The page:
Investors rediscover the dorp
Getting away from it all is beginning to take on a whole new meaning in certain parts of the country. Lea Jacobs takes a look at small towns that have boomed
WHETHER due to the hectic pace of the modern world or just the need for a little peace and quiet, small towns throughout SA are growing. Traditionally less popular than the bigger tourist destinations, people are discovering for themselves the joy of living or holidaying in smaller communities and previously lesser-known areas are reaping the benefits.
St Lucia, in northern KwaZulu-Natal is a case in point. Situated on the Elephant Coast in the iSamangaliso Wetland Park, and declared a World Heritage site in 1999, the area is steeped in natural beauty.
Known as the ecotourism Mecca of the province, the region has a number of attractions, including the largest protected wetland in southern Africa. Busloads of foreign tourists are common and the town has many B&Bs, guesthouses and self-catering cottages.
Small by any standards, there is a limited supply of property in the area, which Lourens de Lange, of RE/MAX Heritage, says is driving demand.
“Recorded sales in the area over the past six months have been incredible. Our total value of sales in monetary terms was the second highest over a five-month period in the past five years.”
It’s not the only small town that has been discovered. Clarens, in the Free State, is proving to be a popular destination for visitors from Gauteng, Durban and Bloemfontein. Centrally situated, the region has much to offer, including fly fishing, mountain biking and skiing in neighbouring Lesotho.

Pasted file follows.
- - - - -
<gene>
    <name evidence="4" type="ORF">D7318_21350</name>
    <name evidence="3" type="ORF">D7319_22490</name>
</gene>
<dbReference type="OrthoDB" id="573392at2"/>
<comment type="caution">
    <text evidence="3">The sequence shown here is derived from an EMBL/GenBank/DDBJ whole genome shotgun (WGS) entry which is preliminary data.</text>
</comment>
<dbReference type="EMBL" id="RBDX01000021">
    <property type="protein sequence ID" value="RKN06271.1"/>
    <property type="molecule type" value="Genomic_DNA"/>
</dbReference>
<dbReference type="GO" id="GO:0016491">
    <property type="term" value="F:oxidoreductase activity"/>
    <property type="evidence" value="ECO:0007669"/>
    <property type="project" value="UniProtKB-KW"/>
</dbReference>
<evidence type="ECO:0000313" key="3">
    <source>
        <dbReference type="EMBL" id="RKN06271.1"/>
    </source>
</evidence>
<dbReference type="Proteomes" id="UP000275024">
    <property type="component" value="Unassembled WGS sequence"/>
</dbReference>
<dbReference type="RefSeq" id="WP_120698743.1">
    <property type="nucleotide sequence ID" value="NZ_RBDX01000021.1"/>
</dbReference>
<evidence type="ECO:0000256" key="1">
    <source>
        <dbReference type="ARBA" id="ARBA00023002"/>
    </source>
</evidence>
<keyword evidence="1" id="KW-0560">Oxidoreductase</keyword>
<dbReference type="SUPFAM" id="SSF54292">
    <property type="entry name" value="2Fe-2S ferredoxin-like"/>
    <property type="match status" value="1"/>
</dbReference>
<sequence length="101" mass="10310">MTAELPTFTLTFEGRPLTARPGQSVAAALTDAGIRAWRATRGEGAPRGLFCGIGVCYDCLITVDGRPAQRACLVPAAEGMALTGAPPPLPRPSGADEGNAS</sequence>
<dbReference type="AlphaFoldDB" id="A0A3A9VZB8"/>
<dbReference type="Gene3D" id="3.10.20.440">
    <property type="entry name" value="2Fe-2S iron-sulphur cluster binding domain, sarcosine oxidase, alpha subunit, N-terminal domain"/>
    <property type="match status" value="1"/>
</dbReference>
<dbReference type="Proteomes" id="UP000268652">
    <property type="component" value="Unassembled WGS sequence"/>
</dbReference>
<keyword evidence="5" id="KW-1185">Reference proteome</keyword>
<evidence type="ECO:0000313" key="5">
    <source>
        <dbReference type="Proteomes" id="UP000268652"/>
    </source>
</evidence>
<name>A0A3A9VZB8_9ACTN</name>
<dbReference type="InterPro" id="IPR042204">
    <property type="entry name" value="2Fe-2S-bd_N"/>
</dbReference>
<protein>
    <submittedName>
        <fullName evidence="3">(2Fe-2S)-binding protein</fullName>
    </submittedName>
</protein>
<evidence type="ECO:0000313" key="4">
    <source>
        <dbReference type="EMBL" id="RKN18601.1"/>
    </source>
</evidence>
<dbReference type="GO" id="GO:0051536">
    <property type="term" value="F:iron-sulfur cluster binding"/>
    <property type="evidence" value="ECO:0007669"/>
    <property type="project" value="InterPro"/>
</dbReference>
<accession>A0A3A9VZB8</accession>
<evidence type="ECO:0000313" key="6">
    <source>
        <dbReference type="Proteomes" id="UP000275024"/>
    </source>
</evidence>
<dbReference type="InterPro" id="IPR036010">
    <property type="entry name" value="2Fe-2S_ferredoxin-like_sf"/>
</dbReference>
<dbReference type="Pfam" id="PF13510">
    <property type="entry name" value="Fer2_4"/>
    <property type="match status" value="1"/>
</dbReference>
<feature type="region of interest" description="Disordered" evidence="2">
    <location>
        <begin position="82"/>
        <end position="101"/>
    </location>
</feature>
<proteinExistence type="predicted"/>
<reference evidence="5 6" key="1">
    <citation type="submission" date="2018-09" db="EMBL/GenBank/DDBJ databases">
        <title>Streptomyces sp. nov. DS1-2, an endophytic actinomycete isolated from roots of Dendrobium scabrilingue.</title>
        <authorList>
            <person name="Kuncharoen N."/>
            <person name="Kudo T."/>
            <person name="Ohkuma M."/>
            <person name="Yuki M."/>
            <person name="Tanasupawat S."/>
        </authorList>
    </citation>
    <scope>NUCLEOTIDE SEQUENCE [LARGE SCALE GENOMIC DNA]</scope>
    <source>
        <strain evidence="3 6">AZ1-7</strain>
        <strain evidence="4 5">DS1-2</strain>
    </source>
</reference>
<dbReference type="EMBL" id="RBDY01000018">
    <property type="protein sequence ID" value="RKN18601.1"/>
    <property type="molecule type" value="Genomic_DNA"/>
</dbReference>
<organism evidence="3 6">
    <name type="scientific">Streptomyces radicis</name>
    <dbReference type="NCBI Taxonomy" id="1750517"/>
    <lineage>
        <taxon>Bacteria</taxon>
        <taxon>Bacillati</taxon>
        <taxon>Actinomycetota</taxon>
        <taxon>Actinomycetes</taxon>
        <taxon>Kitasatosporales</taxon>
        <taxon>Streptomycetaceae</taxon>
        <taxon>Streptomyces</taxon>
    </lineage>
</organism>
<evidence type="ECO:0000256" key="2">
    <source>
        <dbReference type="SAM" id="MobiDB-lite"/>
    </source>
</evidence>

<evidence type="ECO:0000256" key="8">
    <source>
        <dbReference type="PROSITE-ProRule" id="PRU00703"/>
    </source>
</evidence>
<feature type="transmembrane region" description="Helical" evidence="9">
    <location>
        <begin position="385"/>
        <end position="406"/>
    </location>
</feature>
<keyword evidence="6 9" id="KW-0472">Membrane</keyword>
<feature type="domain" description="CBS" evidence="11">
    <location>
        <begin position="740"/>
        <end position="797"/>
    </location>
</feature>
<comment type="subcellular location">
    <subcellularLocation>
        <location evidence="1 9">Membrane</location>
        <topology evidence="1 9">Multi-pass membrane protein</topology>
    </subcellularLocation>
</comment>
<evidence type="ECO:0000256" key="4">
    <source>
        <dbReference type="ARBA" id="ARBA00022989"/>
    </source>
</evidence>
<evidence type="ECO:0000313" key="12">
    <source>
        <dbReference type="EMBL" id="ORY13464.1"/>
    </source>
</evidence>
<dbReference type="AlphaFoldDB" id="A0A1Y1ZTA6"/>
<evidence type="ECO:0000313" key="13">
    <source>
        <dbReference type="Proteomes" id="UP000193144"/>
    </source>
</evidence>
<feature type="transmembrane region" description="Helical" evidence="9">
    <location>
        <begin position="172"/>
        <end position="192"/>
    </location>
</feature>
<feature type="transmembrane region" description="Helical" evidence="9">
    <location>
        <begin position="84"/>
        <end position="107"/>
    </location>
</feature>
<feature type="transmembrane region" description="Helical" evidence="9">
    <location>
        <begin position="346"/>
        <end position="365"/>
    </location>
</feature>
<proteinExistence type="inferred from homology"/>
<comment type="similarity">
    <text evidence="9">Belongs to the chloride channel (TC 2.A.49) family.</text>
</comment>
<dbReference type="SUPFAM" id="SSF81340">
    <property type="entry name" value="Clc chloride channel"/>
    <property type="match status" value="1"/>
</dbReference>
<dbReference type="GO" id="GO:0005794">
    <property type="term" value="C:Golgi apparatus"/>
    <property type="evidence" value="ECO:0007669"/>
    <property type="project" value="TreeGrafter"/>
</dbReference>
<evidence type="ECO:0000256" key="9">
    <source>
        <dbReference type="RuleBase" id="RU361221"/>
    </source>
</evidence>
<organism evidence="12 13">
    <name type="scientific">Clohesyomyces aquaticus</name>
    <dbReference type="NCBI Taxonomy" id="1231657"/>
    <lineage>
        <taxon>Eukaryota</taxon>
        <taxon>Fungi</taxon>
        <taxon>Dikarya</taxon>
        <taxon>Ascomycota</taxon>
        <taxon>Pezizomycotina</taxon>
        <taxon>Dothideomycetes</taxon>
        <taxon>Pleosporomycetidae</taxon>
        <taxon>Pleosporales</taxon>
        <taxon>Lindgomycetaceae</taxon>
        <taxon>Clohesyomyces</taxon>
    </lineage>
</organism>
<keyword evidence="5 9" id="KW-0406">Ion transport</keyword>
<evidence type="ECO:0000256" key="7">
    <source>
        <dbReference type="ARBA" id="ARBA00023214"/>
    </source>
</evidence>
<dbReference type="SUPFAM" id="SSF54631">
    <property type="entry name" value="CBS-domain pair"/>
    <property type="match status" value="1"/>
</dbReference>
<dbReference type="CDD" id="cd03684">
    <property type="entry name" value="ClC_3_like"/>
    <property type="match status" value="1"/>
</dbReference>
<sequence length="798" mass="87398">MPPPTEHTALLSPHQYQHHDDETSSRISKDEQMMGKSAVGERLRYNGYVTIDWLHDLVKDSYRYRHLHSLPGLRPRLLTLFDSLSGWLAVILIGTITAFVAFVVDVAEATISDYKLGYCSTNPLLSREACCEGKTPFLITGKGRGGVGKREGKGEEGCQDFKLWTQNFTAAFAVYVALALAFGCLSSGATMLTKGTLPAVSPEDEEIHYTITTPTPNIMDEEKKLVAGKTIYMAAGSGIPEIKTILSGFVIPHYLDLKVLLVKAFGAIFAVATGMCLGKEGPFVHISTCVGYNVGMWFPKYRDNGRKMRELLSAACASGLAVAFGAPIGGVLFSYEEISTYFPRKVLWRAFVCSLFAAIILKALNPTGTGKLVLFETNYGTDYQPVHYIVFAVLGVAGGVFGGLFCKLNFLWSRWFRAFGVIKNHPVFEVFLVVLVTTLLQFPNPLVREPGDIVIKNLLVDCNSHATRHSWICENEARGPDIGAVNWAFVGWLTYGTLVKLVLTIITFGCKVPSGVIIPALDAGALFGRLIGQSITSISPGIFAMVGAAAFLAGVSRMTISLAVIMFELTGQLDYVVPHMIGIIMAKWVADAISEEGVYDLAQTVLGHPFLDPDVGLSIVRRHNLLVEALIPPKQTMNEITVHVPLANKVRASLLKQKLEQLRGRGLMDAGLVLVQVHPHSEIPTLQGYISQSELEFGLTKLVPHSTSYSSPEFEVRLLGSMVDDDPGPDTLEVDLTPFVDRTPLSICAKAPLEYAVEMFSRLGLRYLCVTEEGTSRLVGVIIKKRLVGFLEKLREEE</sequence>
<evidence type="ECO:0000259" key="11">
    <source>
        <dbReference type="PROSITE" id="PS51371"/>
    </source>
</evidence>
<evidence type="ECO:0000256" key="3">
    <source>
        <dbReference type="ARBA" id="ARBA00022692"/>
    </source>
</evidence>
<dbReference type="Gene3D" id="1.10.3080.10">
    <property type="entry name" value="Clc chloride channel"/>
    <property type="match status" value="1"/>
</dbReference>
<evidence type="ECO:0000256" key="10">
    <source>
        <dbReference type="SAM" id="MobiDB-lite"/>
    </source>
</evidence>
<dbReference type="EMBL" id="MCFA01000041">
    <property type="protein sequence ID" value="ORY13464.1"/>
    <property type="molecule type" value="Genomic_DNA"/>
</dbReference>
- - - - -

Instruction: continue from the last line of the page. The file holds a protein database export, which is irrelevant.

“We started to see an increase in interest in property as far back as 2004”, says Anne Maree, Pam Golding Properties area principal. “Dullstroom had become overcommercialised and holidaymakers realised that the area offered similar amenities.”
Although she says that the area is mainly viewed as a holiday destination, there are those that have made the town their permanent home.
Knowledge Factory’s SAPTG statistics indicate that 51 full-title and nine sectional-title sales have taken place over the past year. The highest price paid for a full-title property was R2,6m, while the highest price paid for a sectional-title unit was R1,02m.
“It’s a buyer’s market at the moment,” says Maree. “To give an example, stands at The Ridge, a sought-after area in the town, were selling for as much as R820 000 during the boom. They are now selling for R495 000.”
Paternoster in the Western Cape may have boomed, but it certainly hasn’t lost any of its charm. Strict building codes have ensured that the town has retained the look and feel of a small fishing village.
“The number of permanent residents has been increasing over the past few years,” says Sandele Wilkinson, an agent with Fine and Country. “We receive requests weekly from those looking to relocate here.”
Wilkinson says prices of beach-front stands are from R2,8m to R5,5m. Beachfront houses start at R5,9m. “Investors need to realise prices are high in the area and this trend will not change. The fact that we are situated close to Cape Town makes the town an ideal getaway.”
A scenic view of Clarens.